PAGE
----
Doctor insights on:
Doubtful: By theory, but doubtful. For example if a person has an open sore or even a sore that is not readily visible and has sex while you are wearing underwear and the virus gets on your underwear, it would have to seep through the clothing and get onto your vaginal area. That being said, the safest is the use of condoms to prevent the spread of the virus, as it is unlikely with clothing, but can occur. ...Read more
First try cotton: Many clothes have products in them that can irritate your skin, so first try pure 100% cotton , change to Dreft or All chemical free detergents. If not better see your dermatologist ...Read more
POLYESTERS CLOTHING: WHAT IS YOUR QUESTION?Get a more detailed answer ›
7 month old just nibbled on a price tag( cardboard ) on a piece of clothing. Should i be concerned?
Should not be: They love to chew on anything. Just have to be more careful next time and give her something safe to chew on. If concerned, go see her doctor. ...Read more
Within the past 7hrs I have used a total if 11 tampons. And constantly having to change clothing. Is this normal?
Can you tell me if someone is rescued after falling into cold water, why is it important to get them into dry clothing.?
When they remain in: Wet, cold clothes - it will be difficult to raise their body temperature. ...Read more
How accurate are digital weight scales? I weigh myself naked sometimes and sometimes I have on light clothing. Should I trust the scale naked?
I may have come into contact with E. Coli and i think it got on my clothing that sits in my closet. How long will it take for it to die? Normal temp?
Little or no risk: You already have your own E. coli; we all have it in our intestines. If exposed to someone's urinary tract E. coli, there is no risk. OTOH, if someone around you has had diarrhea caused by E. coli from contaminated food, you need to be careful to avoid infection yourself, i.e. proper food handling, hand washing, etc. You're unlikely to get it via clothing, but launder it to be extra safe. ...Read more
Should i be concerned about sharing clothing with other people? I work in a fast-food restaurant, mostly in the drive-thru. With the temperatures getting colder, a lot of us have begun wearing our jackets. We were told about a week ago that we will be g
The : The most worrisome bacteria that can be present on clothing is MRSA (methicillin resistant staph. Aureus). Contaminated clothing poses a real risk for infection. The best way to reduce this risk is by proper and frequent sanitation. I would contact osha (occupational safety and health administration) if you have specific concerns about your work environment and potential risks. To answer your other question, germs can live on porous surfaces indefinitely until they are sanitized. Good luck. ...Read moreSee 1 more doctor answer
Thermostat: At night, during sleep, the body temperature lowers about 4 degrees. If you do not allow that to happen, sleep is disrupted and not properly restorative. Generally speaking, use less blankets, and have fresh air in the bedroom. See also medlineplus.Gov for 'sleep hygeine' measures. ...Read moreSee 1 more doctor answer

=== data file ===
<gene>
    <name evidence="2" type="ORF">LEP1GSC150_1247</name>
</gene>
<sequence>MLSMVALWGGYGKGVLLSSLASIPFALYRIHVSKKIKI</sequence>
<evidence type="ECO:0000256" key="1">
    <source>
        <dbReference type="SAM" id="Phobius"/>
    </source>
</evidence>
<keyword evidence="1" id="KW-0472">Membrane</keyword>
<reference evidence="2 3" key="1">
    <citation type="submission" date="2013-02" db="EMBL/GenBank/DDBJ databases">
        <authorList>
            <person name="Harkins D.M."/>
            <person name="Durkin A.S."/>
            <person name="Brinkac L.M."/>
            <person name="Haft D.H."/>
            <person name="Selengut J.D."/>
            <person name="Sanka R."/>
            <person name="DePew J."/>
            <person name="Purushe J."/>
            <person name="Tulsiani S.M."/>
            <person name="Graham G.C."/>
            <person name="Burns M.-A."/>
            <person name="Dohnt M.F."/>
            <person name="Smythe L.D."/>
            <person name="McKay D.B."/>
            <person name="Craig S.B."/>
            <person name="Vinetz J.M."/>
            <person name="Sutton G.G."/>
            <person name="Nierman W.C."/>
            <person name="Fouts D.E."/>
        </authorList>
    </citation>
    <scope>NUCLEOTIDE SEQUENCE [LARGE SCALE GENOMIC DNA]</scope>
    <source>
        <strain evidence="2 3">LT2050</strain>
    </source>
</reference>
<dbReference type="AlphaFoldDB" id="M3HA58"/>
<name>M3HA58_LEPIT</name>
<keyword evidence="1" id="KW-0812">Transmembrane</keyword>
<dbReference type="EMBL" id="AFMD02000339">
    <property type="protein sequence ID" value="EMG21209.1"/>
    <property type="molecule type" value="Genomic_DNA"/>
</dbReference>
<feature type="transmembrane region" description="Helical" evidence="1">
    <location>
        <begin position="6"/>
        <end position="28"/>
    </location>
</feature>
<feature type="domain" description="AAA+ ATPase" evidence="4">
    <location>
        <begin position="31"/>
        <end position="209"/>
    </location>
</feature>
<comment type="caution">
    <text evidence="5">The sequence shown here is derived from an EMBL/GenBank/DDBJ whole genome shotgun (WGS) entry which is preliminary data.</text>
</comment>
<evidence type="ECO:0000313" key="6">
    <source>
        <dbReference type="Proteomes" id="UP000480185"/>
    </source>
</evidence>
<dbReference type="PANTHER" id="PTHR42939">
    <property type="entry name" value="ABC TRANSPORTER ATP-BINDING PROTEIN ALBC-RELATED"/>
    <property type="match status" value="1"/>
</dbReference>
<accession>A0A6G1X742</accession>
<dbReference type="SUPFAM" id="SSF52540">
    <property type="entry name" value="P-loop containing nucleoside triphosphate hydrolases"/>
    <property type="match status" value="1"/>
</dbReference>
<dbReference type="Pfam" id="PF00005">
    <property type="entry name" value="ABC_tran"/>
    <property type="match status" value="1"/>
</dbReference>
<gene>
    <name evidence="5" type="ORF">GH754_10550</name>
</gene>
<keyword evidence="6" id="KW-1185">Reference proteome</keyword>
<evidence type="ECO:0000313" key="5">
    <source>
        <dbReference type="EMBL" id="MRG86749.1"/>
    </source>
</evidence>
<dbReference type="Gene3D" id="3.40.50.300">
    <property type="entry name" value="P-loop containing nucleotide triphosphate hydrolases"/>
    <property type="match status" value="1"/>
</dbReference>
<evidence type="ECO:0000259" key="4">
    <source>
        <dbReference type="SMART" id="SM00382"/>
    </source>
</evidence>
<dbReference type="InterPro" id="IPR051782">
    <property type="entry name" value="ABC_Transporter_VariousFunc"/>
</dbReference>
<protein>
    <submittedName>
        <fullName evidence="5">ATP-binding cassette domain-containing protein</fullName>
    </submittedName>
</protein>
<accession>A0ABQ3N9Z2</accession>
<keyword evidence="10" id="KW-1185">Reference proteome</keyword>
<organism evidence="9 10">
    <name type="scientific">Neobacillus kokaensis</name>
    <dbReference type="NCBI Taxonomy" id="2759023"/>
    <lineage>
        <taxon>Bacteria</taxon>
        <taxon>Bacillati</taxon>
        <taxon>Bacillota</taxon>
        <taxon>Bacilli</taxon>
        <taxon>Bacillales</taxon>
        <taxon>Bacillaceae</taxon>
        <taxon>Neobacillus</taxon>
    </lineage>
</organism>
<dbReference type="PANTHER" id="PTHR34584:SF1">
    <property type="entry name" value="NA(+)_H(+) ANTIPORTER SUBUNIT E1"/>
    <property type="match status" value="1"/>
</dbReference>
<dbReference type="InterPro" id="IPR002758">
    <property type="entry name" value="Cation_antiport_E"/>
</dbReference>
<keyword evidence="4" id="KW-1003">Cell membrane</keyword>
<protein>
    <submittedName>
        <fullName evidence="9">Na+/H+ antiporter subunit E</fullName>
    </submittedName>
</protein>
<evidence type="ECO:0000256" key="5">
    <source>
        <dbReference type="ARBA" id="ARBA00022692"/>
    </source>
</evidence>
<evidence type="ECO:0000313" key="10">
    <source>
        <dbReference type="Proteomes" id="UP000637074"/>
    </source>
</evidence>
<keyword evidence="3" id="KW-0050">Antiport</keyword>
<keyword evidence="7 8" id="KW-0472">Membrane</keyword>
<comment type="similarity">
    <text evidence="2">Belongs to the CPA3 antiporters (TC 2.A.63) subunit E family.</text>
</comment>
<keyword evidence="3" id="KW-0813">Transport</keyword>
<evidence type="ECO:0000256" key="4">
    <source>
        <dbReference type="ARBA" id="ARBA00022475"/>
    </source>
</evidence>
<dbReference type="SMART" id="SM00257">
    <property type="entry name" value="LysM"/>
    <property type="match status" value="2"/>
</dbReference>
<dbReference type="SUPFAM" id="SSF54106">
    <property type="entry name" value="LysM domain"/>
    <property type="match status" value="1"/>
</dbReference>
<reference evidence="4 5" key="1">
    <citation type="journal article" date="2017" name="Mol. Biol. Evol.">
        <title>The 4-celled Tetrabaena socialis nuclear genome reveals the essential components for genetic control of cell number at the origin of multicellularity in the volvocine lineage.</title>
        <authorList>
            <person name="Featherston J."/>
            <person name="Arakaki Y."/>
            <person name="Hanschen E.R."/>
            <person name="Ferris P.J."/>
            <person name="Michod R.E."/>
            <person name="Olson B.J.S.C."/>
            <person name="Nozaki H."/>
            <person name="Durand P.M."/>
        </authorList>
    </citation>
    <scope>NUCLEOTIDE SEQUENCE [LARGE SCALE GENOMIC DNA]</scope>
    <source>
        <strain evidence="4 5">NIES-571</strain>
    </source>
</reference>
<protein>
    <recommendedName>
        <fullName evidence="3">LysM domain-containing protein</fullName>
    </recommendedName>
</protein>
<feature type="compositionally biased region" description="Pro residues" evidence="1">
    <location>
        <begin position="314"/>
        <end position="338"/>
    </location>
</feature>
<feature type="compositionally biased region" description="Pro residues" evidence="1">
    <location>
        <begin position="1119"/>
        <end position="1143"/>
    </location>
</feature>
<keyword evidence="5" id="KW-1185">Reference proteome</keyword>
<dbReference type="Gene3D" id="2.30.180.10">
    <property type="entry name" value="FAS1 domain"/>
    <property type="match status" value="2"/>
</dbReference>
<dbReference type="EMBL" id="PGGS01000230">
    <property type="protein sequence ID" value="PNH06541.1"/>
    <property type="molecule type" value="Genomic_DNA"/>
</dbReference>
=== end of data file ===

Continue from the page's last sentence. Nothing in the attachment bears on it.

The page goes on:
Safer now: Back 30 or 40 years ago, in the 1970's, polyester was appearing in stores everywhere, but could subject one to relentless teasing if one wore it amongst the wrong crowd. That polyester was rough and unforgiving, but modern new polyester is pretty good stuff. It's safe to wear. It's soft and lays well but being a plastic (petroleum product), it still causes static. Cotton is softer, with no static. ...Read more
Interesting question: Is the question asking what to do about discomfort caused by wearing certain clothing? (clothing itself is not alive and has no feelings.) a person could have some sensory nerve problems in the skin that signal pain when that part of the skin is touched by clothing (a dermatologist or neurologist can look into the matter). One can try wearing different fabrics to see if softer fabrics help. ...Read moreSee 1 more doctor answer
Simple Care best: The real question is what not to do that slows down healing. Avoid using alcohol, peroxide, hibiclens, betadine, and bleach solutions. Inflammation ( red, hot, swollen, tender) is important to healing so anti-inflammatories (motrin, advil) are bad. Cover the area with a clean dressing changed every other day and protected from trauma. Antibiotics do not help healing unless it is truly infected. ...Read more
Depends: Which toxins are you talking about? The word toxin is used a lot but often no one knows what they mean by it. If you are talking about petroleum products you might opt for organic clothing or natural fibers. Still, those may contain bacteria or other "toxins" you are trying to avoid. First you need to find out what you r trying to avoid then you can find how to avoid it. ...Read more
Sizing has: historically changed over time. I ask someone who is in the clothing industry. Take care. ...Read more